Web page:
TABLE 7-4 Equivalent of Fluorescence blocking Mutant Wild-type Blocking nucleic intensity oligo DNA oligo DNA Muta- nucleic acid acid to ratio SEQ SEQ tion SEQ nucleic Nucleic Nucleic Nucleic Test ID Concen- ID Concen- percen- ID Concen- acid acid acid acid conditions NO: tration NO: tration tage NO: tration mixture probe 5 probe 6 probe 7 F-1-1 0 nM 8 13.2 nM 0% 12 0 nM 0 time 0.300 0.051 0.009 F-1-2 0 nM 8 13.2 nM 0% 12 6.6 nM 0.5 times 0.316 0.049 0.008 F-1-3 0 nM 8 13.2 nM 0% 12 132 nM 1 time 0.116 0.008 0.000 F-1-4 0 nM 8 13.2 nM 0% 12 39.6 nM 3 times 0.067 0.000 0.000 F-1-5 0 nM 8 13.2 nM 0% 12 66 nM 5 times 0.078 0.002 0.000 F-1-6 0 nM 8 13.2 nM 0% 12 132 nM 10 times 0.088 0.000 0.000 F-2-1 0 nM 8 66 nM 0% 12 0 nM 0 time 0.464 0.108 0.022 F-2-2 0 nM 8 66 nM 0% 12 33 nM 0.5 times 0.557 0.081 0.018 F-2-3 0 nM 8 66 nM 0% 12 66 nM 1 time 0.202 0.011 0.008 F-2-4 0 nM 8 66 nM 0% 12 198 nM 3 times 4.586 0.299 0.240 F-2-5 0 nM 8 66 nM 0% 12 330 nM 5 times 0.134 0.000 0.000 F-2-6 0 nM 8 66 nM 0% 12 660 nM 10 times 0.142 0.009 0.003 F-3-1 0 nM 8 132 nM 0% 12 0 nM 0 time 0.893 0.263 0.083 F-3-2 0 nM 8 132 nM 0% 12 66 nM 0.5 times 0.518 0.117 0.033 F-3-3 0 nM 8 132 nM 0% 12 132 nM 1 time 0.270 0.022 0.006 F-3-4 0 nM 8 132 nM 0% 12 396 nM 3 times 0.191 0.000 0.000 F-3-5 0 nM 8 132 nM 0% 12 660 nM 5 times 0.188 0.000 0.000 F-3-6 0 nM 8 132 nM 0% 12 1320 nM 10 times 0.174 0.000 0.000

In the present Example 3, a difference in the fluorescence intensity ratio was obtained for each exposure time, and the largest values are shown in Table 8-1, Table 8-2, Table 8-3 and FIG. 3.

Using the obtained fluorescence intensity and the measurement results shown in FIG. 3, a mutation judgment was carried out using a DNA chip, and the mutation judgments [1], [2] and [3] were carried out in the same manner as that of Example 1. The obtained judgment results are shown in Table 8-1 to Table 8-3. It is to be noted that, for example, the term “EF-1-1” in the column “Test conditions” in FIG. 3, and Table 8-1 to Table 8-3 is based on the test results obtained under the test conditions “E-1-1” shown in Table 7-1 and the test results obtained under the test conditions “F-1-1” shown in Table 7-4.

TABLE 8-1 Difference in Test fluorescence Judgment Judgment Judgment condition intensity ratio result [1] result [2] result [3] EF-1-1 1.620 EF-1-2 1.567 X EF-1-3 2.275 EF-1-4 3.265 EF-1-5 2.448 EF-1-6 3.275 EF-2-1 0.670 EF-2-2 0.337 X EF-2-3 3.003 EF-2-4 0.000 X X X EF-2-5 2.867 EF-2-6 5.726 EF-3-1 1.488 EF-3-2 0.634 X EF-3-3 1.717 EF-3-4 3.405 EF-3-5 4.652 EF-3-6 7.908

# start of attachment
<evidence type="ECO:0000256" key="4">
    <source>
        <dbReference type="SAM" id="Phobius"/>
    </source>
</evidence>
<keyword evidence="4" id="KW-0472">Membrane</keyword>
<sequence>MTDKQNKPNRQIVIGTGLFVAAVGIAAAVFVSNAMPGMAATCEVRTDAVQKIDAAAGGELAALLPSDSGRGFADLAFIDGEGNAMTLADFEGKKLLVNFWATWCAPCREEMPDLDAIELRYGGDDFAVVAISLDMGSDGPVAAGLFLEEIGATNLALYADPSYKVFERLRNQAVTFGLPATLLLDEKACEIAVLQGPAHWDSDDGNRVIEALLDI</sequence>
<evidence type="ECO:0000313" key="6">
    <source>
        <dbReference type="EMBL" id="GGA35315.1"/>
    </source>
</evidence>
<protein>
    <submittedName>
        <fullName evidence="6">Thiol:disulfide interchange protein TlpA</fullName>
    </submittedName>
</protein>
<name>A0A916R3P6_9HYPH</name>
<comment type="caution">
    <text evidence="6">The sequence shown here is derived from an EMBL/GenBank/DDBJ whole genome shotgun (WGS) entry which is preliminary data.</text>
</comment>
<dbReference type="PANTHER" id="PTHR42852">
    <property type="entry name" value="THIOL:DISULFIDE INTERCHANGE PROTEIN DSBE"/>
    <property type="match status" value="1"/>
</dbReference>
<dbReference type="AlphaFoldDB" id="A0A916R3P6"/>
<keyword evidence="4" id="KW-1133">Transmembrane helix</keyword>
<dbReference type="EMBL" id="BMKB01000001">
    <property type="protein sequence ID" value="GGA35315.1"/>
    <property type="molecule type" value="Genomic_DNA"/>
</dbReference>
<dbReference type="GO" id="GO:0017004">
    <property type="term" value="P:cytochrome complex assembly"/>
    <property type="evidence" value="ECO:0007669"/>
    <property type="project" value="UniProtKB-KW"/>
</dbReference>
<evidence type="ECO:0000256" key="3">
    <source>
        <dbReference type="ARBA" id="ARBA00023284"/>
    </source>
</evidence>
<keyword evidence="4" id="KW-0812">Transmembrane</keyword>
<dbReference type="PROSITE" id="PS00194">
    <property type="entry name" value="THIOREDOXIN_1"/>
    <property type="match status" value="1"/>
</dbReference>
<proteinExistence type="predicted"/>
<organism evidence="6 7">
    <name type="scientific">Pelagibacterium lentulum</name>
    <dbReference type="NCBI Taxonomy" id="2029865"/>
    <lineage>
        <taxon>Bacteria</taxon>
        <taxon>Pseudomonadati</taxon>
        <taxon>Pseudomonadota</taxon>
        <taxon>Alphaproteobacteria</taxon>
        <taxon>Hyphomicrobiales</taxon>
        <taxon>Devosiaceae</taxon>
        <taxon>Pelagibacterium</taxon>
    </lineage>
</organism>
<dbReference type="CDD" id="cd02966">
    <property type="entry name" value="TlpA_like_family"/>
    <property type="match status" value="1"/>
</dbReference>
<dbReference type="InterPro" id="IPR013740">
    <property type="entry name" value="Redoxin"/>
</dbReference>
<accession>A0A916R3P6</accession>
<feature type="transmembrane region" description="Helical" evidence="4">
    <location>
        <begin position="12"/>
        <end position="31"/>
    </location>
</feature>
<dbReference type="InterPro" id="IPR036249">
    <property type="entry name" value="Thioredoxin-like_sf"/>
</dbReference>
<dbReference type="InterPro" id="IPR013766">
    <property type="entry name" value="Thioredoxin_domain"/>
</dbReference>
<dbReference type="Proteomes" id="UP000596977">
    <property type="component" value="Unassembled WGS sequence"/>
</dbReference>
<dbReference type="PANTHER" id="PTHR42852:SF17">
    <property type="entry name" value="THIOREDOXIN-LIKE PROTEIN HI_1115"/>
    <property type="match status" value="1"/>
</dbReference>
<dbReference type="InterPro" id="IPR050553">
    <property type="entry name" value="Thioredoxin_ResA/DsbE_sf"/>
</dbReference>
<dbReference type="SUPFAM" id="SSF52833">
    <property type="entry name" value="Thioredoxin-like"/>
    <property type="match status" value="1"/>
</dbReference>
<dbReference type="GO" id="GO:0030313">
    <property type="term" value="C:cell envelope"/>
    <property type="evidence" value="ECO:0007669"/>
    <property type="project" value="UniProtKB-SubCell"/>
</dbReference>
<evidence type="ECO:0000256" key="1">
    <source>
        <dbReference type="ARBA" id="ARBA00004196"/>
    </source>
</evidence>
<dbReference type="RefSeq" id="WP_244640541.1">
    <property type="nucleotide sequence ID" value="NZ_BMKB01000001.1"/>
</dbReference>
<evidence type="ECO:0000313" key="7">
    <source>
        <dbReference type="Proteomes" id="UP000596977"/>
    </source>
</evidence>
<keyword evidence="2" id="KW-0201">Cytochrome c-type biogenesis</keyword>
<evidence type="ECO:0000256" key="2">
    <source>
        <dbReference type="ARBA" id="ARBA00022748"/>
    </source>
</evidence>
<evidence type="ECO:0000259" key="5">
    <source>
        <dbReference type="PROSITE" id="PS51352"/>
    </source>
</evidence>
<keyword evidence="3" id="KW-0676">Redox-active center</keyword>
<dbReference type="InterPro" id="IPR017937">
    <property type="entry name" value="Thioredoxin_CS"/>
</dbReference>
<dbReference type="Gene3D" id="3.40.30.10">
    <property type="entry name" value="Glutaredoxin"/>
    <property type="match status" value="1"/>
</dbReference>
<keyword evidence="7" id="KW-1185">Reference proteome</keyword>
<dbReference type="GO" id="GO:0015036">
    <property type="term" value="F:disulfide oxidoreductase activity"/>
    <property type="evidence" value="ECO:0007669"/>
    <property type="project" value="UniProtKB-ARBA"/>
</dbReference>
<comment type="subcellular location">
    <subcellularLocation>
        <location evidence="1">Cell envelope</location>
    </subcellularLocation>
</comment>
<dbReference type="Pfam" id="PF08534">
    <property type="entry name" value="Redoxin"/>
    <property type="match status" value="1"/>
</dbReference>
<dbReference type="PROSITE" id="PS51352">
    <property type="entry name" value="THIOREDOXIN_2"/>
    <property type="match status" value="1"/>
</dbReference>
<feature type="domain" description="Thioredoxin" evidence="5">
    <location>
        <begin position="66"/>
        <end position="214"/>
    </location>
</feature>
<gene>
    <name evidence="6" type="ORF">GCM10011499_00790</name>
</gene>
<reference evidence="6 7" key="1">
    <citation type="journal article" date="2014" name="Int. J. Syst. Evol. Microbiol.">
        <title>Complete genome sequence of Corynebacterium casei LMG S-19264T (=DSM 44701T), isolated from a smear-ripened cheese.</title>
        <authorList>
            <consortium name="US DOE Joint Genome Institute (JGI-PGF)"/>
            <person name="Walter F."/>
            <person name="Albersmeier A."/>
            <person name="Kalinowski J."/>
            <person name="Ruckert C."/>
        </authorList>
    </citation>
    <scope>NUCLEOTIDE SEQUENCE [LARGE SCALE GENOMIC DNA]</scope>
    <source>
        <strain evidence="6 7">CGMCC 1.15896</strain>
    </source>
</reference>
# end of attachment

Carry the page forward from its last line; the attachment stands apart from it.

TABLE 8-2 Difference in Test fluorescence Judgment Judgment Judgment condition intensity ratio result [1] result [2] result [3] EF-4-1 0.875 X EF-4-2 1.237 EF-4-3 1.438 EF-4-4 1.438 EF-4-5 1.715 EF-4-6 1.812 EF-5-1 0.962 EF-5-2 0.858 X EF-5-3 1.064 EF-5-4 1.448 EF-5-5 2.900 EF-5-6 3.514 EF-6-1 0.835 EF-6-2 0.889 EF-6-3 1.023 EF-6-4 2.494 EF-6-5 2.697 EF-6-6 3.961

TABLE 8-3 Difference in Test fluorescence Judgment Judgment Judgment condition intensity ratio result [1] result [2] result [3] EF-7-1 1.399 EF-7-2 1.692 EF-7-3 1.850 EF-7-4 2.117 EF-7-5 2.054 EF-7-6 2.208 EF-8-1 1.168 EF-8-2 0.950 X EF-8-3 2.495 EF-8-4 1.781 EF-8-5 3.026 EF-8-6 4.587 EF-9-1 2.649 EF-9-2 1.998 X EF-9-3 1.388 X EF-9-4 3.456 EF-9-5 4.307 EF-9-6 6.595

As shown in Table 8-1 to Table 8-3, in the present Example 3, regarding the mutation judgment [1], a positive judgment was obtained under almost all conditions in all cases of a mutation percentage of 0.5% to 5%. Moreover, in the mutation judgment [2] as well, in all cases of a mutation percentage of 0.5% to 5%, a positive judgment was obtained under almost all conditions. Furthermore, regarding the mutation judgment [3], in the case of a mutation percentage of 1% to 5%, a positive judgment was obtained under almost all conditions, and in the case of a mutation percentage of 0.5%, it was possible to carry out a mutation judgment at the ratio of mixing a blocking nucleic acid that was 3 times or more.

Table 9 shows the GC percentage of the nucleic acid probe used in the present example, and a difference (ΔTm) between Tm (w) and Tm (m), wherein Tm (w) between [wild-type oligo DNA−blocking nucleic acid] and Tm (m) between [mutant oligo DNA−blocking nucleic acid] were calculated according to the nearest neighbor method.

TABLE 9 Name GC percentage (%) ΔTm Nucleic acid probe 1 29% Nucleic acid probe 2 32% 5.51 Nucleic acid probe 3 29% 6.64 Nucleic acid probe 4 64% Nucleic acid probe 5 60% 8.02 Nucleic acid probe 6 57% 10.69  Nucleic acid probe 7 69% 16.02 

As is found from Table 9, the GC percentage of the nucleic acid probe of Codon 12 in K-ras was 57% or more, and based on Tm (w) between [wild-type oligo DNA−blocking nucleic acid] and Tm (m) between [mutant oligo DNA−blocking nucleic acid], the difference (ΔTm) between Tm (w) and Tm (m) was 8° C. or higher. In contrast, the GC percentage of the nucleic acid probe of Codon 117 in K-ras was 32% or less, and thus, the ΔTm is found to be 6.6° C. or lower. From these results, it can be said that the nucleic acid probe of Codon 12 has been designed under conditions more advantageous for the mutation judgment, than the nucleic acid probe of Codon 117. Therefore, the blocking nucleic acid of the present example is particularly effective, when it is applied in a combination of a target and a probe that is disadvantageous for the mutation judgment, in which the GC percentage is 32% or less, and the ΔTm is 6.6° C. or lower, and preferably 5.5° C. to 6.6° C. When the blocking nucleic acid is added in a concentration of 1 to 3 times to a nucleic acid mixture comprising 0.66 to 3.3 nM mutant oligo DNA at a mutation percentage of 0.5% to 10%, it becomes possible to carry out a mutation judgment, and addition of the blocking nucleic acid in a concentration of 1 time is more preferable.